Social studies teacher Sarah Cooper improved classroom conversation and debate when she let students select and then rate current events articles as “super,” “okay,” or “not that great for discussion.” Cooper shares her process and some samples from each category.
Tagged: Future of History
Discussing political news in class continues to feel like “walking on glass barefoot,” says Sarah Cooper. She’s drawn toward humorous interpretations of current events to reduce tensions. After some trial and error, Cooper uses four criteria for video selection.
With post-election “vitriol” just below the surface in her classes, Sarah Cooper employs of a familiar history teaching tool: shifting perspective. First students discuss the Hamilton cast’s statement to VP-elect Mike Pence – then Jefferson’s slave ownership.
The idea of asking students to create eye-catching, source-rich websites is appealing, writes history teacher Sarah Cooper. But are the two weeks spent learning the tech and developing content a good investment of class time? She reflects on both sides of the issue.
This fall Sarah Cooper is taking her usual current events unit in a fresh direction using a favorite strategy: layering news from today and yesterday. To demonstrate, Cooper draws on everything from suffragette “campaign” quotes to a John Oliver clickbait tirade.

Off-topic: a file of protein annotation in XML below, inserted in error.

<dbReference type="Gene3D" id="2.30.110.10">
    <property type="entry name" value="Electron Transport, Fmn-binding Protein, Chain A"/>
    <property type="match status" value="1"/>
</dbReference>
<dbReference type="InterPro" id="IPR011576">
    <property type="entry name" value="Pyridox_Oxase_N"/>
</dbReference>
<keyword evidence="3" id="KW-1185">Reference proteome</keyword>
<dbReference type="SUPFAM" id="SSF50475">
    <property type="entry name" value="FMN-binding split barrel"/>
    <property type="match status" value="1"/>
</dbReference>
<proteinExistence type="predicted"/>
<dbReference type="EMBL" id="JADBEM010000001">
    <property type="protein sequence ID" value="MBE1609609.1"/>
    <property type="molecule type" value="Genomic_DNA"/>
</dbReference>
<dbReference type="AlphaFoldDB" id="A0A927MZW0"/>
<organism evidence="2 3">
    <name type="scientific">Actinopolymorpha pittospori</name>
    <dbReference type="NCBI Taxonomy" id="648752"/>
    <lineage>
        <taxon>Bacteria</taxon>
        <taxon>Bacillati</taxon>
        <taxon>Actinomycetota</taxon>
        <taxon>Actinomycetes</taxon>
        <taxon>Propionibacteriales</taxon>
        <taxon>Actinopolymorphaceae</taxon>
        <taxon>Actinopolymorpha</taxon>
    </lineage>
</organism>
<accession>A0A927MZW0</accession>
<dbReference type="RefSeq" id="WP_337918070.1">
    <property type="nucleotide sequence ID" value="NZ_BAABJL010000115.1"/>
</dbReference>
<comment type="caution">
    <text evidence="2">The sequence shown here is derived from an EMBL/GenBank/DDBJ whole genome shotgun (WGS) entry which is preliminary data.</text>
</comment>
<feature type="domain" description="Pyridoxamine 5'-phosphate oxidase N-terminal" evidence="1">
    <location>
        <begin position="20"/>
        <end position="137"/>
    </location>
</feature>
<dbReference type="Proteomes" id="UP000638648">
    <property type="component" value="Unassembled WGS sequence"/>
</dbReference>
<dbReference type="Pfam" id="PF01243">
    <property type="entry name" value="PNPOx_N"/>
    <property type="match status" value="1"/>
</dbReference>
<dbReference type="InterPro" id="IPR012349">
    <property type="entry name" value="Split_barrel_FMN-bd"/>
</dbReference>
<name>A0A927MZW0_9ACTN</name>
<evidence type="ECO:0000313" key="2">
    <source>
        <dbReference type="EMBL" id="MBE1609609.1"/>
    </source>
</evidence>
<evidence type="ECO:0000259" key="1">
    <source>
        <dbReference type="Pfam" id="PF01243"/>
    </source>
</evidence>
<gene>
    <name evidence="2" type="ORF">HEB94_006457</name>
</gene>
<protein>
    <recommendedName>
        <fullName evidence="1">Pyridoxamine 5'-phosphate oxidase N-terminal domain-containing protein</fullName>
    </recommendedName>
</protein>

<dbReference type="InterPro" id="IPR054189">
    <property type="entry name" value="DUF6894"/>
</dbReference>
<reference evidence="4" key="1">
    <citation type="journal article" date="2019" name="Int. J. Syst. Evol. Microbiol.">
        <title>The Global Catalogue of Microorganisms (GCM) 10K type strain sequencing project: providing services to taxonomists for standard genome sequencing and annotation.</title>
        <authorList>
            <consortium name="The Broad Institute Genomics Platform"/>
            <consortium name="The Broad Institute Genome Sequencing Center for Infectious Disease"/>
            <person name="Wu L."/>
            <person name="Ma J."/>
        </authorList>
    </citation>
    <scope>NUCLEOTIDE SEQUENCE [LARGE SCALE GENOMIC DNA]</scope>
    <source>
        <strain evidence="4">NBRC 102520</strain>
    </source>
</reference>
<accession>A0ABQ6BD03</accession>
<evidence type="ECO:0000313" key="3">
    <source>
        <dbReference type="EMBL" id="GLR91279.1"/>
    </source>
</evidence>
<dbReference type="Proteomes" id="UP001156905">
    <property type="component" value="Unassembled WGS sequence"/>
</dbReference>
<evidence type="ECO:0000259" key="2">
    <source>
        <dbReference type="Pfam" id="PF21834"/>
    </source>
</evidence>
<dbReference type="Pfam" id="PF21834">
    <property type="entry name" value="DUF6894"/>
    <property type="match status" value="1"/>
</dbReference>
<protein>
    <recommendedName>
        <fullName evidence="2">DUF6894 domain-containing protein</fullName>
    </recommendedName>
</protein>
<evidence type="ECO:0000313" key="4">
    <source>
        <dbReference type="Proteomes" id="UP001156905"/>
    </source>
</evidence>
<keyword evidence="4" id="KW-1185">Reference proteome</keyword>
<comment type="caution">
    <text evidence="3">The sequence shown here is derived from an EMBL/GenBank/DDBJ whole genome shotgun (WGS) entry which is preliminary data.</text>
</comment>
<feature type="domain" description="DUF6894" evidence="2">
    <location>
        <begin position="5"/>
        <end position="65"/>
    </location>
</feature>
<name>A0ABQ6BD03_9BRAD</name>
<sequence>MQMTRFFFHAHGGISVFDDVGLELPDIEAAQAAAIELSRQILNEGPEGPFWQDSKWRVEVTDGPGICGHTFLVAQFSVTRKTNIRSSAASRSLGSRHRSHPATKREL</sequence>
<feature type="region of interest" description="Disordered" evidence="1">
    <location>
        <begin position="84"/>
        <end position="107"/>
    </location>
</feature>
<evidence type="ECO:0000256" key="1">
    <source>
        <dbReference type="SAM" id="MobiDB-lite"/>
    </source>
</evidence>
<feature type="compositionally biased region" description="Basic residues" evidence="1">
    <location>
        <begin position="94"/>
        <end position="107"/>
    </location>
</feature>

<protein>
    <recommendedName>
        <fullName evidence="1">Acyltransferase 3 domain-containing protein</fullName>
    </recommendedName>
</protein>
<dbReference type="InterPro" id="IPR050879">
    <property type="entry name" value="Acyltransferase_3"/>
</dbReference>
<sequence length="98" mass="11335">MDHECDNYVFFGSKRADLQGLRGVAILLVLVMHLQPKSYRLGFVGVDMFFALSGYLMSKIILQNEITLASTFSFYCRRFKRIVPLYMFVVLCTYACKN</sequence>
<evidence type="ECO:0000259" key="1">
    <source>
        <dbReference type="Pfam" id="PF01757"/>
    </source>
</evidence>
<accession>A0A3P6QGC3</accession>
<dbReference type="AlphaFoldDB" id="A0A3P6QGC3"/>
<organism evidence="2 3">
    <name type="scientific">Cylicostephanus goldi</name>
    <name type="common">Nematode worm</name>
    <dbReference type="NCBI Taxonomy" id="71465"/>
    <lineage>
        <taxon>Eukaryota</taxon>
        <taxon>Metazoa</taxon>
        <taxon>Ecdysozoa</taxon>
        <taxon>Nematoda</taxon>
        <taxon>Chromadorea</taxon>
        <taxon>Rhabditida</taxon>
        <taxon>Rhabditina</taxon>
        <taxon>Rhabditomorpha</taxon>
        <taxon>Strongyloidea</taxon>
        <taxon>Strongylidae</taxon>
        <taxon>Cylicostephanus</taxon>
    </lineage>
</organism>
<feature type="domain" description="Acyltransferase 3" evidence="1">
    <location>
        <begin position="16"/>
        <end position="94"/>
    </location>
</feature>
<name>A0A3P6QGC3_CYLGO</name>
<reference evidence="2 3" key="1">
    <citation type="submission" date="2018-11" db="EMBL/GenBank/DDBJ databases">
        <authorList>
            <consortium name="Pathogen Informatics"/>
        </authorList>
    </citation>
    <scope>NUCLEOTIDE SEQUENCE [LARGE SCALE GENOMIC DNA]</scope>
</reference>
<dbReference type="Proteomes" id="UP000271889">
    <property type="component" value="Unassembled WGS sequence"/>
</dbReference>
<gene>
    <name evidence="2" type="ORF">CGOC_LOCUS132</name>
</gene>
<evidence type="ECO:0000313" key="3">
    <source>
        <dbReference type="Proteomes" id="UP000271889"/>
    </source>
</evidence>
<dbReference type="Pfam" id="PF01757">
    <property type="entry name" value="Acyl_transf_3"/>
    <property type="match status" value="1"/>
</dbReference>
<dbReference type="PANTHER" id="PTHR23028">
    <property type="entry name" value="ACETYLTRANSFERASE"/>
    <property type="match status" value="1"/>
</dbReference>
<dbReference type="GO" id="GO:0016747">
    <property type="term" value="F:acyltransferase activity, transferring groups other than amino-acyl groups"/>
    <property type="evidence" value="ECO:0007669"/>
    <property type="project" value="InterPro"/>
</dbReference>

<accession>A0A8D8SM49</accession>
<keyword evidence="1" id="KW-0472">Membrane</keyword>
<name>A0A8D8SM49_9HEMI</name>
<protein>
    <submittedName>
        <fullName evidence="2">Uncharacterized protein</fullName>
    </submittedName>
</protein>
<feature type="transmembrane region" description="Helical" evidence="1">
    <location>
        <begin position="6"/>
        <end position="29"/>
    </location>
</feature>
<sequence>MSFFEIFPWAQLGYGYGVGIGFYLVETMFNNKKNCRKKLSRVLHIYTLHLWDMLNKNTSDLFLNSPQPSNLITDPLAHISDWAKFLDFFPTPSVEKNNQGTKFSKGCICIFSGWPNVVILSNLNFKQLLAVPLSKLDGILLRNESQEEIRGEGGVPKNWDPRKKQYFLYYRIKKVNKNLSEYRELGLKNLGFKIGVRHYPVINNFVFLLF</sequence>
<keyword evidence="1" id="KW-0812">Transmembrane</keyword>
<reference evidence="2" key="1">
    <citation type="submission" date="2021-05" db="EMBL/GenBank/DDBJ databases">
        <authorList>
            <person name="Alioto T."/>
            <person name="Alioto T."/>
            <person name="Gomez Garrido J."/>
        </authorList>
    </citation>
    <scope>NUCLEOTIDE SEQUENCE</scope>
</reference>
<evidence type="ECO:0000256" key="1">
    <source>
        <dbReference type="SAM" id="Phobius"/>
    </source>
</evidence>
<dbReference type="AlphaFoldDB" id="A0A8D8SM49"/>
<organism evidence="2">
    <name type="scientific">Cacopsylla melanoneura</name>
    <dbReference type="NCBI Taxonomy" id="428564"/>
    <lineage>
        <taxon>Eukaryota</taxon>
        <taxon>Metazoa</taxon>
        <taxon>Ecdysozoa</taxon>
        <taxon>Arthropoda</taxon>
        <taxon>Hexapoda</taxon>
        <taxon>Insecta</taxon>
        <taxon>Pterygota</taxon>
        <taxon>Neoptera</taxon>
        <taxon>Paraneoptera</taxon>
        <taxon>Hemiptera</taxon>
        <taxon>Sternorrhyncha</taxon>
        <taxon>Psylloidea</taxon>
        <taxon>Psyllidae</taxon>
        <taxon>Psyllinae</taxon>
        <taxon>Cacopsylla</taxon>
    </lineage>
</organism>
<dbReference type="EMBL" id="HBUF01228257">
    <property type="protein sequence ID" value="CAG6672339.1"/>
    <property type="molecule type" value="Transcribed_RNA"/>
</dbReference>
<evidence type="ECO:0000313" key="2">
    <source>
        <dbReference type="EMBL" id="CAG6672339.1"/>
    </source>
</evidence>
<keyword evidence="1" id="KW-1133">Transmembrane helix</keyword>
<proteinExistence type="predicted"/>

How do we overcome the perception that history is boring? Connecting the past directly to students’ life experiences is a flawed strategy, history educator Lauren Brown believes. Teachers should focus less on “relevant” and more on “meaningful” and “interesting.”
Can history teachers apply Design Thinking ideas to a subject often taught as a progression of facts? Jody Passanisi thinks so. “What could be more relevant than looking for solutions to challenges that were created in the past and are still having impact today?”
Sarah Cooper’s spring U.S. history classes provided a dress rehearsal for the upcoming fall election season. Here are six classroom-tested strategies she plans to use during Constitution studies as her middle schoolers experience America’s often volatile political process first-hand.
Near the end of Sarah Cooper’s unit on the film Glory, she wondered what her 8th grade history students found most interesting. Read about the “silent conversation” she facilitated to help them replicate the authentic adult experience of “browsing history.”
Today’s history students need to include evaluation, analysis, and synthesis in writing assignments, going well beyond the traditional reporting of facts. Shara Peters and Jody Passanisi share their methods for helping students improve their writing skills.